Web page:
Shepherdess reveals the best way to get rams in the mood for love

  • Sam Bryce, 54, has a small flock of sheep on the Norfolk-Suffolk border
  • The former police officer said Lynx Africa is brilliant at calming her rowdy rams 

As any teenage boy since the 1980s can attest, the secret to a successful night out usually involved the liberal application of Lynx Africa and on the Norfolk-Suffolk border, a shepherdess uses the same magic scent on her rams. 

Sam Bryce, 54, who has a hobby flock of around 32 sheep was having problems with a miscreant older ram who reacted badly when she brought a younger boy onto the farm. 

Fearing the two animals would engage in a lethal bout of willie-waving she sought help from the Ladies who Lamb Facebook page. 

On of the members who faced a similar problem, suggested Sam, who spent more than 20 years as a police officer, should buy a can of Lynx Africa and spray the two rams with the deodorant. 

She revealed the unlikely secret this morning on Farming Today on BBC Radio 4. 

Shepherdess Sam Bryce, 54, who has a small holding on the Norfolk, Suffolk border told Farming Today on BBC Radio 4 this morning about how she uses Lynx Africa on her two rams, Casper and Cash

Speaking to MailOnline, Sam said: ‘Ladies Who Lamb is a great supportive group. It’s not only for great little tips on handling sheep, but it is about mental health. It is very well run and has thousands of followers across the world. 

‘Using Lynx certainly sounds like a joke and is quite funny. At this time of year the rams are very charged up. 

‘They live together in their own “bachelor pad” and when the time comes, they are introduced to the ladies.

‘I will want each ram to go with certain sheep. When they are brought back together. that’s when the trouble starts. 

‘There’s this argy-bargy “I’m better than you” type thing. They are sniffing around each other and it drives them mad. 

‘I’ve got a Jacob ram with big horns and a Ryeland cross, who doesn’t. He’s not too bright but he will not give up. 

Casper, a Jacob Ram, pictured, has large horns and can be aggressive towards his fellow ram Cash, who is a Ryeland cross

According to Sam, pictured here preparing Casper, right, for some deodorant, the classic body spray calms the rams down, especially at this time of year when their heads are being turned by the ladies

Sam was told about the miraculous properties of Lynx Africa by fellow shepherdesses on share tips on the Ladies who Lamb Facebook page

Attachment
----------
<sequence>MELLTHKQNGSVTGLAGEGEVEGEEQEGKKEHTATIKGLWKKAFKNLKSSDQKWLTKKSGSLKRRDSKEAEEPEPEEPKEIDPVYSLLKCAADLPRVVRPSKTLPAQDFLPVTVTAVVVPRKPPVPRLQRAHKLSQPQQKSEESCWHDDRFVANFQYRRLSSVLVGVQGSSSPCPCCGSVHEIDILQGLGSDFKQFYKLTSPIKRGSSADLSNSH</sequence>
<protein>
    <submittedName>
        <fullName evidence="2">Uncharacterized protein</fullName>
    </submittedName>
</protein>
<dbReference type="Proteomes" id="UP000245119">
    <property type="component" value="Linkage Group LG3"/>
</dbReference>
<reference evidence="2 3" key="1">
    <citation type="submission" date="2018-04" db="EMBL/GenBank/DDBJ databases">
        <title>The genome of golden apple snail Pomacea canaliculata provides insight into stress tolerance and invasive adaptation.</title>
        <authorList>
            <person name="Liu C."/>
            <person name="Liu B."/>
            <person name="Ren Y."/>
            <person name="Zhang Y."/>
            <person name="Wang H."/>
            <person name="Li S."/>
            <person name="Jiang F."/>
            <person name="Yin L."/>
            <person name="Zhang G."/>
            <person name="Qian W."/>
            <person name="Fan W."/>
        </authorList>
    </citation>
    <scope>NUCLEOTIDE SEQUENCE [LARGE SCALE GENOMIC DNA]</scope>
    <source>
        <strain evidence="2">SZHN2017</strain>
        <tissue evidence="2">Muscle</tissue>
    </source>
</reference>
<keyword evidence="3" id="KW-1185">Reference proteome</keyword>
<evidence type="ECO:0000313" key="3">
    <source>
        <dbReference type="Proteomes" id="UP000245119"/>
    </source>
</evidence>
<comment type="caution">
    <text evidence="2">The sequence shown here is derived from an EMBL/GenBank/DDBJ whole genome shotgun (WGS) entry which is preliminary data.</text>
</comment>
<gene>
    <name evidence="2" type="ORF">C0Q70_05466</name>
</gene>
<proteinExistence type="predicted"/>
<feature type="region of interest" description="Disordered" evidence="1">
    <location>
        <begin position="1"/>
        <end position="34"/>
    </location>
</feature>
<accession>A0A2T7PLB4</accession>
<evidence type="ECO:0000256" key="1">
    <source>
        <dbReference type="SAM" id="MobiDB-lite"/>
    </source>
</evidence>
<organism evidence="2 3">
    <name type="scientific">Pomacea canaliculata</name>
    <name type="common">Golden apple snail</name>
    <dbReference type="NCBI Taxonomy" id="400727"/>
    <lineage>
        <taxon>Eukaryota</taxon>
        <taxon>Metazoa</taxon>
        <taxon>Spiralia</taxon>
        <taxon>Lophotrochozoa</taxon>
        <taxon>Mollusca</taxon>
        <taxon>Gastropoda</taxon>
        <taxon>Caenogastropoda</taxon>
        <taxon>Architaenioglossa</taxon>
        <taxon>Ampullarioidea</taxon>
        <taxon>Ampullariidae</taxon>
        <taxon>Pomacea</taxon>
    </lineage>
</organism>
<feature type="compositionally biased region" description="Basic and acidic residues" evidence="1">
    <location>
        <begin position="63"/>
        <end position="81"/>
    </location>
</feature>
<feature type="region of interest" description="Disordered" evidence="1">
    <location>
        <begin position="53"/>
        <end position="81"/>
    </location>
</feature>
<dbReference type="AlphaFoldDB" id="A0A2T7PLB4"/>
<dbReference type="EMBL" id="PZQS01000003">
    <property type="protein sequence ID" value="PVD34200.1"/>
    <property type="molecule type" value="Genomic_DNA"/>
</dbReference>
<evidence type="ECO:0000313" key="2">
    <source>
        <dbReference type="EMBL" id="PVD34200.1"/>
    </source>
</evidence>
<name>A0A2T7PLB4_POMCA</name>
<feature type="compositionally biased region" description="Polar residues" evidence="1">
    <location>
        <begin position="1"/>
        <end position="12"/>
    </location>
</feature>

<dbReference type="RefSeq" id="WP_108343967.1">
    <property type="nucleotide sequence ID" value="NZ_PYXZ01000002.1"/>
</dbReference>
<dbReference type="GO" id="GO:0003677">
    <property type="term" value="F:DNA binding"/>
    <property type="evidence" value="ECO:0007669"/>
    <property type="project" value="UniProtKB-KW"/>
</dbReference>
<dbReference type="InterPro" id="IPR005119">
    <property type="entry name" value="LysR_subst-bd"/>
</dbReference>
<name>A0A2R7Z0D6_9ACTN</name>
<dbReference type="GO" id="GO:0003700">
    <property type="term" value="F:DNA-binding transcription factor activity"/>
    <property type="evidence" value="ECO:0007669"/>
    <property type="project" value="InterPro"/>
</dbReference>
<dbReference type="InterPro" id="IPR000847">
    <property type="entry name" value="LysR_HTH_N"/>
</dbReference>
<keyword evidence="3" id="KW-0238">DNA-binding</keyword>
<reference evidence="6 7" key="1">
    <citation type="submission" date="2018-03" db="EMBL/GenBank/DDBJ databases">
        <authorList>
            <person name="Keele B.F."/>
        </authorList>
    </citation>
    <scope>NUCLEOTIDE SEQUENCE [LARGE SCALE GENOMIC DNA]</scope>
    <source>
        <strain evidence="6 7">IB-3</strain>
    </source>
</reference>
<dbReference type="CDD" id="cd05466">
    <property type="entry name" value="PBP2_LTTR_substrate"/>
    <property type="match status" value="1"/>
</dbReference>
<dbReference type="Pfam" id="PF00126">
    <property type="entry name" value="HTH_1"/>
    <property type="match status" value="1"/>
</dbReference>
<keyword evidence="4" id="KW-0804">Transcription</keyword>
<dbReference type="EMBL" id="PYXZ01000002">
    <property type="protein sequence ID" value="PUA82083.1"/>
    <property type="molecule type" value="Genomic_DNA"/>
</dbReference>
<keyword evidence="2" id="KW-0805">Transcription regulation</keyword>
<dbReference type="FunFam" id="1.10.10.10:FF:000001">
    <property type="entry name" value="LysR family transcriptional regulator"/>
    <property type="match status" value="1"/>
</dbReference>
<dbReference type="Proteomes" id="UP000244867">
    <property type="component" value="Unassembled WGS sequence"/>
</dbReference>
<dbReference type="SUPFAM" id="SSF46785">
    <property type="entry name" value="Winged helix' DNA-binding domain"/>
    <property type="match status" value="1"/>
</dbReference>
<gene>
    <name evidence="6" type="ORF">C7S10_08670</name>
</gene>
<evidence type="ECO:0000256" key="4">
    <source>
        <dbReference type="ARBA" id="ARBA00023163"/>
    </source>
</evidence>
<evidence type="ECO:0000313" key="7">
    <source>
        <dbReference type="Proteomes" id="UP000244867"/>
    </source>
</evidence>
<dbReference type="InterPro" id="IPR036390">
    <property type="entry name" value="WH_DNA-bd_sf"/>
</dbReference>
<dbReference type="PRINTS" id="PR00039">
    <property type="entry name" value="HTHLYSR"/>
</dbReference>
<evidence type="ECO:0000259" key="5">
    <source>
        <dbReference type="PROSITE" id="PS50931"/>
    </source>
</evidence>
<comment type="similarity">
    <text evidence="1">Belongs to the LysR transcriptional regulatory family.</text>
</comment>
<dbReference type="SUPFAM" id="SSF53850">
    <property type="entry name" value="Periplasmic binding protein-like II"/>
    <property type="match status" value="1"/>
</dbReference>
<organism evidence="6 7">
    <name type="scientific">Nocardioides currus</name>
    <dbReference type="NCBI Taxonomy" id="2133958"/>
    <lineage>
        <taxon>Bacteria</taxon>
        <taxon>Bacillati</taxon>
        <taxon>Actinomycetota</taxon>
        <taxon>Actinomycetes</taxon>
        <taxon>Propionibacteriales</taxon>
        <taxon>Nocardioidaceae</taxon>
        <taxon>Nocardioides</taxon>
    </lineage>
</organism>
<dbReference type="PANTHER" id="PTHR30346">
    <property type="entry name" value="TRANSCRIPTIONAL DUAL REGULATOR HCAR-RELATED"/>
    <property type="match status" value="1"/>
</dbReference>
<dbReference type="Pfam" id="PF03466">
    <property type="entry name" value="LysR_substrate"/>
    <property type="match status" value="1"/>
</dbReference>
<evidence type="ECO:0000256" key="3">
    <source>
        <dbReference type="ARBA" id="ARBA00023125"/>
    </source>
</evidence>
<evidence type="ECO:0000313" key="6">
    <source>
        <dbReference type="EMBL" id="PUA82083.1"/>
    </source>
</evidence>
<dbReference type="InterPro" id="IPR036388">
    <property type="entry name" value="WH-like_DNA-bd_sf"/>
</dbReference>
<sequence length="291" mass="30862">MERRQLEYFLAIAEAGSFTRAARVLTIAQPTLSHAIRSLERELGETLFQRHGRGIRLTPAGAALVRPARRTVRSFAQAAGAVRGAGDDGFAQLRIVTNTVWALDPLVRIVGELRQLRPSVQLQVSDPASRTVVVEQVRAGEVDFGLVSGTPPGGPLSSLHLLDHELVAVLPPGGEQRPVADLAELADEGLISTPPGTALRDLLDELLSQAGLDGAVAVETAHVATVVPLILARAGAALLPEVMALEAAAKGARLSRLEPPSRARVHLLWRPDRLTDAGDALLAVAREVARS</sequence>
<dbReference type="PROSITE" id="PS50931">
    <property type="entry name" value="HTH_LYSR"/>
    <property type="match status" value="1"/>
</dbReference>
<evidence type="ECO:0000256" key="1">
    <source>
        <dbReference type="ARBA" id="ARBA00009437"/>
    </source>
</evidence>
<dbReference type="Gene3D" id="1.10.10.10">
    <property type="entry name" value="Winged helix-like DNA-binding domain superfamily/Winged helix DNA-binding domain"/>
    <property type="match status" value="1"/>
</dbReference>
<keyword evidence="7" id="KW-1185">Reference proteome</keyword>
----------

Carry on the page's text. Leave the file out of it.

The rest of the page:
‘This is where the Lynx comes in. If I spray them, they get along fine. But if I have to move one out, because he has to see the vet, then they have to be sprayed again when they are reintroduced, otherwise there would be war. 

‘It also works with a mum who has no interest in her lamb. If you spray the lamb, she will take care of it.’ 

According to Sam, she keeps the rams away from the sheep and only introduces them when needed. However, she is not lambing this season, so, she believes they are annoyed. 

‘I sent them out on loan so they could do their thing. Rams only have one job and they enjoy it. They don’t have to think about anything. They came back to me this week and they are in quarantine but they are not happy. They know the girls are out there and can’t get at them. I made sure I had a fresh can of Lynx Africa ready for their return.’ 

Her farm, which is on the Norfolk-Suffolk border was hit this week by Storm Ciaran. The yard was flooded as were some local roads. All of the ponds and ditches on the small holding are full of water. 

She told MailOnline: ‘I was born and bred in Essex in the 1960s. My parents moved us to the Waverley Valley in Norfolk. I went back to Essex in the 1980s and joined the police. Unfortunately I was injured and had to retire. 

‘At the time, I had already moved to north Essex, so I then decided to move back home. At this time I  facing the possibility was that I could have been on crutches or  in a wheelchair, so I surrounded myself with animals. I have horses, wolf dogs, cats. I’m the mad cat lady. I have my sheep and now I have goats.

‘I worked in child protection for most of my career. I also help people who have been victims of crime who have been failed by the police. And people who have had stolen animals. 

‘Around  20 years ago the job was starting to change. If I was in it now, there’s no money, no back up and no resources.’ 

However, there is one thing from her new vocation that could have helped during her police career. 

‘In the 1990s we were given pepper spray. It’s absolutely useless. Having seen the effect Lynx Africa has on rowdy rams, maybe the police could use it today on a Friday night!’ 


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